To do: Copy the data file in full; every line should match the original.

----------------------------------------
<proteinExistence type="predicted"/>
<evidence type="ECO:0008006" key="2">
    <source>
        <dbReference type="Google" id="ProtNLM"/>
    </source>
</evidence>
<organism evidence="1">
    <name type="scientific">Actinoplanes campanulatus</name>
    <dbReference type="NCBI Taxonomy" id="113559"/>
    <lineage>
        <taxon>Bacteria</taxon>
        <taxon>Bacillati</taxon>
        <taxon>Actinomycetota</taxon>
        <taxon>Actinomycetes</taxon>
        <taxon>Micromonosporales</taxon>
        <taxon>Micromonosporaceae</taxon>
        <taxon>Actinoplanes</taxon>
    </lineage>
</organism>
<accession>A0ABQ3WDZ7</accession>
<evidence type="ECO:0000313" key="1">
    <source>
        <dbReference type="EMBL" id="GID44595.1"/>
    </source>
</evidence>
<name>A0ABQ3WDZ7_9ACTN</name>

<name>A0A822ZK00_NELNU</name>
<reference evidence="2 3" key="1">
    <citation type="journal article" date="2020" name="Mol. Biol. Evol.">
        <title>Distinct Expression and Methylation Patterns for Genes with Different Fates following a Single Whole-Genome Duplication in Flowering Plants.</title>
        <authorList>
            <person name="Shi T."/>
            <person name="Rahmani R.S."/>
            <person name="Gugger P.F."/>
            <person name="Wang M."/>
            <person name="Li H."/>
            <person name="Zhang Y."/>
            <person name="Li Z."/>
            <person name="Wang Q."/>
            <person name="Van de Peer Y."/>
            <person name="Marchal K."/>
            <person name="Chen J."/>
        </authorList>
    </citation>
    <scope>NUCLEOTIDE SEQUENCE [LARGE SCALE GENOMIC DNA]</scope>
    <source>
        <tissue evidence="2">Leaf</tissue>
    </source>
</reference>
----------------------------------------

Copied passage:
<proteinExistence type="predicted"/>
<evidence type="ECO:0008006" key="2">
    <source>
        <dbReference type="Google" id="ProtNLM"/>
    </source>
</evidence>
<organism evidence="1">
    <name type="scientific">Actinoplanes campanulatus</name>
    <dbReference type="NCBI Taxonomy" id="113559"/>
    <lineage>
        <taxon>Bacteria</taxon>
        <taxon>Bacillati</taxon>
        <taxon>Actinomycetota</taxon>
        <taxon>Actinomycetes</taxon>
        <taxon>Micromonosporales</taxon>
        <taxon>Micromonosporaceae</taxon>
        <taxon>Actinoplanes</taxon>
    </lineage>
</organism>
<accession>A0ABQ3WDZ7</accession>
<evidence type="ECO:0000313" key="1">
    <source>
        <dbReference type="EMBL" id="GID44595.1"/>
    </source>
</evidence>
<name>A0ABQ3WDZ7_9ACTN</name>

<name>A0A822ZK00_NELNU</name>
<reference evidence="2 3" key="1">
    <citation type="journal article" date="2020" name="Mol. Biol. Evol.">
        <title>Distinct Expression and Methylation Patterns for Genes with Different Fates following a Single Whole-Genome Duplication in Flowering Plants.</title>
        <authorList>
            <person name="Shi T."/>
            <person name="Rahmani R.S."/>
            <person name="Gugger P.F."/>
            <person name="Wang M."/>
            <person name="Li H."/>
            <person name="Zhang Y."/>
            <person name="Li Z."/>
            <person name="Wang Q."/>
            <person name="Van de Peer Y."/>
            <person name="Marchal K."/>
            <person name="Chen J."/>
        </authorList>
    </citation>
    <scope>NUCLEOTIDE SEQUENCE [LARGE SCALE GENOMIC DNA]</scope>
    <source>
        <tissue evidence="2">Leaf</tissue>
    </source>
</reference>